One thing we hear over and over again is how hard algebra is. It's true -- learning algebra can be quite challenging. But it's also important: every subsequent math subject (geometry, trigonometry, calculus, statistics, and so on) builds on the foundations of prior ones, starting at algebra.
With AlgebraX, we're trying to make it easier (and more fun!) to pick up algebra. So are we accomplishing this? Where should we be improving our lessons? (That's something we ask ourselves all our time, because our authoring platform is uniquely suited toward iteration and improvement.)
One way to measure the difficulty of different topics is to look at how many students completed review questions (the assessments in AlgebraX) vs. how many students attempted those questions. If a topic is hard to learn (and/or our lesson on that topic could use improvement), we'd expect to see fewer students complete the corresponding review. Now this differs from how advanced a topic might be. For example, factoring quadratic polynomials is pretty advanced stuff for Algebra I, but students zipped right through those review questions in the course.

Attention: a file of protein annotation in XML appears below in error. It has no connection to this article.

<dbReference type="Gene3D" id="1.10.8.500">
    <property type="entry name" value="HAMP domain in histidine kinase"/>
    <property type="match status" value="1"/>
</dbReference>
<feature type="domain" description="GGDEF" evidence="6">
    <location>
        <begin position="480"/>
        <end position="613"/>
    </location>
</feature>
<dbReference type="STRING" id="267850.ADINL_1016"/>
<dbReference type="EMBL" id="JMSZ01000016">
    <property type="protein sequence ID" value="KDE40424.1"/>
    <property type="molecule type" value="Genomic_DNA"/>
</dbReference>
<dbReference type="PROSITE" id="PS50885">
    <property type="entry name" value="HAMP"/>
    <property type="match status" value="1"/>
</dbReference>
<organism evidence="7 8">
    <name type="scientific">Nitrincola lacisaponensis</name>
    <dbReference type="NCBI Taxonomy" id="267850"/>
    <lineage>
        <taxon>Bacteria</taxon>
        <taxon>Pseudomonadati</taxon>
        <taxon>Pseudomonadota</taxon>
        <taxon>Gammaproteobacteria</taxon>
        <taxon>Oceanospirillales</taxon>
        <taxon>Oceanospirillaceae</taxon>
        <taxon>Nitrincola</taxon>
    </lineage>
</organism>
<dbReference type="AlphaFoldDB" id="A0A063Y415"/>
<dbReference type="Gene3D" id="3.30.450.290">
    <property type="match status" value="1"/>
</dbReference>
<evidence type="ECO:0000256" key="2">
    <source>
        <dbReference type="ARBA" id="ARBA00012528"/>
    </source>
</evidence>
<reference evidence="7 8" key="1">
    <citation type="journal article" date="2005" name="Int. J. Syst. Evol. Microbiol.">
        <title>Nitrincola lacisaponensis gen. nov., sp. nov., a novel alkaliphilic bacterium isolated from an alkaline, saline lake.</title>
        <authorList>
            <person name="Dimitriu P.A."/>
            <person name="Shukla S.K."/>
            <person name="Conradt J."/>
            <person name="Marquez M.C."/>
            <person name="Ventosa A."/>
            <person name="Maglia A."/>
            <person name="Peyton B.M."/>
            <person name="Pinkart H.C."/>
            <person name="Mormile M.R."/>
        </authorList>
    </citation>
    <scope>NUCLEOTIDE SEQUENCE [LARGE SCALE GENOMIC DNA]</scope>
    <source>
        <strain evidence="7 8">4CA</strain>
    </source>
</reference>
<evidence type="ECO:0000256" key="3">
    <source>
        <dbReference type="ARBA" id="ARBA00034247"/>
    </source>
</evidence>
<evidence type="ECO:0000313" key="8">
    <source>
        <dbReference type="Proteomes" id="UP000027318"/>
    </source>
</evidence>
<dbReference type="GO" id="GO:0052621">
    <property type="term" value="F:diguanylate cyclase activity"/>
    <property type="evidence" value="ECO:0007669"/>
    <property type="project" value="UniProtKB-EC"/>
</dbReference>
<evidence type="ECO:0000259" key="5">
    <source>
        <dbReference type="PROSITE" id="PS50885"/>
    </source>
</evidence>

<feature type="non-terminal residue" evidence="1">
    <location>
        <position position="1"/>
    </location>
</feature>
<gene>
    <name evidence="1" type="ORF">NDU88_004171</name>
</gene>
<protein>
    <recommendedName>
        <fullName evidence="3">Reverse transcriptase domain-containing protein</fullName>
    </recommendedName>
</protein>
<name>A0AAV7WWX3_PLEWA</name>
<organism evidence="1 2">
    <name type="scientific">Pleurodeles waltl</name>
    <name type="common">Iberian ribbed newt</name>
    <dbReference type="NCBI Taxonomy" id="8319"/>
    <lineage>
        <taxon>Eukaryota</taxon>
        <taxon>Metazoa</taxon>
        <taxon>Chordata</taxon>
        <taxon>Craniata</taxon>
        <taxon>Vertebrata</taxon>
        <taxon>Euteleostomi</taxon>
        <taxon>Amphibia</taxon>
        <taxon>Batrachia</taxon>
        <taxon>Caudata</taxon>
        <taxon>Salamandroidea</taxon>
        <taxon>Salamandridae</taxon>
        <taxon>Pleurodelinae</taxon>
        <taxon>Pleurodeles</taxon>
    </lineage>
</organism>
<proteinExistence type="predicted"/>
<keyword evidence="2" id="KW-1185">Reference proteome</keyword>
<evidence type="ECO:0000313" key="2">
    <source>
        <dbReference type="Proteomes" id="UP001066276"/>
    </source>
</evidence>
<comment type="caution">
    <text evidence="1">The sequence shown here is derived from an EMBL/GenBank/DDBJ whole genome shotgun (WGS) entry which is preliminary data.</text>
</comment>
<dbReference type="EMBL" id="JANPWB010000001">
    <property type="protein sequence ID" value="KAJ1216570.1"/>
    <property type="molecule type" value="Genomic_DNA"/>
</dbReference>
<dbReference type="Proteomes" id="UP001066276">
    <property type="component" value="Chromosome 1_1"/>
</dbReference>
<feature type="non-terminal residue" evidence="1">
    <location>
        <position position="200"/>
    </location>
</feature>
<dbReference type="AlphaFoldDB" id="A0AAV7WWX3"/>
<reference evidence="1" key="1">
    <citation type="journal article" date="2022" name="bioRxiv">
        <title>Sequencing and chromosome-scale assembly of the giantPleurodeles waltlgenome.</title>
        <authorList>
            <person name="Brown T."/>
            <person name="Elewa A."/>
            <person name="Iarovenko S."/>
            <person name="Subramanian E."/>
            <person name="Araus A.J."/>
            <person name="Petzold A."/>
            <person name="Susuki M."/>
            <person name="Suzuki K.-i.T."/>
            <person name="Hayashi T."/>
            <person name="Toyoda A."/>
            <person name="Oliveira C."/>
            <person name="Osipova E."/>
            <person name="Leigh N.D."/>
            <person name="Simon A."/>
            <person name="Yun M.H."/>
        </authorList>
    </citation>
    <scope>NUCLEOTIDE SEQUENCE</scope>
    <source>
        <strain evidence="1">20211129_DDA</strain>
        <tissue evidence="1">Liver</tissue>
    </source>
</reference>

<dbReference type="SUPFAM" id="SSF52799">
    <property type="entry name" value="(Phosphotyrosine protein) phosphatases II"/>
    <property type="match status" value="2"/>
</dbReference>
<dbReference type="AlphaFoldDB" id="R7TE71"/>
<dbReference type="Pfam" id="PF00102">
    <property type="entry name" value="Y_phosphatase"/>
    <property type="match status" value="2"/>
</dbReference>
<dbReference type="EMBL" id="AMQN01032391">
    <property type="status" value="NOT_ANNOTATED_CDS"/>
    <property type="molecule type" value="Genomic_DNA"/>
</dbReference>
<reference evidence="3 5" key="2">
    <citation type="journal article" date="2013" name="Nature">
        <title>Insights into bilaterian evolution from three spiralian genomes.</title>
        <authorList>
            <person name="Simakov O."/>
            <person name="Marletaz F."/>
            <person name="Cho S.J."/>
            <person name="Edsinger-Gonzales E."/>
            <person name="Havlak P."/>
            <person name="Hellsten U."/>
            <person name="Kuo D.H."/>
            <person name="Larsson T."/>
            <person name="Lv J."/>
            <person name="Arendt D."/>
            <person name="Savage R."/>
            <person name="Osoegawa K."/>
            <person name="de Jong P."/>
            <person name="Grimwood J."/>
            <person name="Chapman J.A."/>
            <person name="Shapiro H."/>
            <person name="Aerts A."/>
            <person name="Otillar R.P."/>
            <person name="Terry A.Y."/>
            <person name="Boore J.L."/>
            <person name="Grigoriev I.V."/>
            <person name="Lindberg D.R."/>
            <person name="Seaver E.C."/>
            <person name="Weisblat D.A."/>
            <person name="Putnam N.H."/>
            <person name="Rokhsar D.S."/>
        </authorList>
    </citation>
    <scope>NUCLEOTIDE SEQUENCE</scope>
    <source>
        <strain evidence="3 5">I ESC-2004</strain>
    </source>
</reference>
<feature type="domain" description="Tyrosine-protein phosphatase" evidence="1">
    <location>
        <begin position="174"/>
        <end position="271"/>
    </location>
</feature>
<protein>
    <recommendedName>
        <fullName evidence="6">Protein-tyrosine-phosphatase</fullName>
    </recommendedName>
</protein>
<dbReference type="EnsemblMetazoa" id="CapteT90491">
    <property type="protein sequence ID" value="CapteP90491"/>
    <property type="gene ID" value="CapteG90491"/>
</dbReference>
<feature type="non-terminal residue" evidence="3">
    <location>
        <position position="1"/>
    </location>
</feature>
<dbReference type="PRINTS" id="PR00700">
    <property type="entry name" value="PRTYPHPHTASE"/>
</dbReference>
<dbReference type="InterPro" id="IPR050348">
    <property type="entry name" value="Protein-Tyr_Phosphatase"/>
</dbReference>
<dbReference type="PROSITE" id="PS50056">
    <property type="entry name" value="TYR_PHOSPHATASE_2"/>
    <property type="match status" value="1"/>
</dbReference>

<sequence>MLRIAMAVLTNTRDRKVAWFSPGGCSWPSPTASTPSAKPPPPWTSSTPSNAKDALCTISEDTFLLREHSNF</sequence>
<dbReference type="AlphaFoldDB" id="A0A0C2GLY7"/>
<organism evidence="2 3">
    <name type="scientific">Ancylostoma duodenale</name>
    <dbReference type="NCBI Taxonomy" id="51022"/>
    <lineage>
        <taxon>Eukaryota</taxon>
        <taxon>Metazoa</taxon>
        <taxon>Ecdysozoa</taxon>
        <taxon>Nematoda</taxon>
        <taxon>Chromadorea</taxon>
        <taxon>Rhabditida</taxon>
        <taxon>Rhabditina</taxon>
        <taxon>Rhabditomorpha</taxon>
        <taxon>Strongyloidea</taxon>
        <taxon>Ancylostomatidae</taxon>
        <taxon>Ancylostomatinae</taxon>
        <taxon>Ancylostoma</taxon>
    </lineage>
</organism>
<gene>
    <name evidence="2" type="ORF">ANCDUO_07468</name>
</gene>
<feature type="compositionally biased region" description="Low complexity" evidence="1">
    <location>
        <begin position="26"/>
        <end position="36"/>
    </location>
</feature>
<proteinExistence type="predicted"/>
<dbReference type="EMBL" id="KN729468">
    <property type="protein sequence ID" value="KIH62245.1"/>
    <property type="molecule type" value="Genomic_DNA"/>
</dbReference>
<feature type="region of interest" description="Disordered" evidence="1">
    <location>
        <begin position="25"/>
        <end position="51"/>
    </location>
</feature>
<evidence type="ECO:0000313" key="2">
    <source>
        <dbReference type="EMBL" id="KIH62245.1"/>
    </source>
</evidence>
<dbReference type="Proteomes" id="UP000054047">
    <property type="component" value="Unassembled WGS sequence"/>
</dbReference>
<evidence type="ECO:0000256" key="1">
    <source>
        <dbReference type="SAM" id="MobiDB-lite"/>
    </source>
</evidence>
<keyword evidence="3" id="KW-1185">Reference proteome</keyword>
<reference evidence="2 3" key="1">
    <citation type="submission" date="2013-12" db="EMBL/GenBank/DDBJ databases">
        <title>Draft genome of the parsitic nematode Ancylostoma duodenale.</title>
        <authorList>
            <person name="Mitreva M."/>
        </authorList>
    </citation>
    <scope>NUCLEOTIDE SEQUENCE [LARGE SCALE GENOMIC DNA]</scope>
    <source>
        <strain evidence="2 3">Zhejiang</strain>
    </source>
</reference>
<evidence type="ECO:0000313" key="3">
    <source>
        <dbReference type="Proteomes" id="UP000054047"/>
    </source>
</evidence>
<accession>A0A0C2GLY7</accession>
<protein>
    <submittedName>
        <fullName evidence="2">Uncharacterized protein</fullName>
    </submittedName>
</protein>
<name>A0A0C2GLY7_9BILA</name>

Here's a bar graph showing the completion of all the reviews in AlgebraX. Each topic has its own bar, and the vertical axis shows the percentage of students who started a review who finished it (meaning they mastered the topic).
- Two equations, two unknowns (78.3% completion)
- Fractional exponents (82.0%)
- Two equations, with no solution (84.1%)
- Solving for intercepts (85.0%)
- Point-slope form (86.7%)
- Discriminants and roots (87.5%)
- The quadratic formula (87.9%)
- Solving multi-step equations (88.1%)
- Multi-variable equations (90.5%)
- Distributing roots (91.0%)
- Perpendicular slopes (91.3%)
- Calculating averages (91.4%)
And what's the "easiest" topic? You might think it's something early on in the course, but then you'd be wrong. It's simplifying expressions by combining like terms, a topic that 99.8% of students have mastered.
We're already underway improving the more challenging topics in the course, both by improving the lessons themselves, as well as by adding new hints to review questions. Our goal is to turn this entire chart green. Yes, algebra will still have advanced topics, but nothing will be too hard for students to conquer!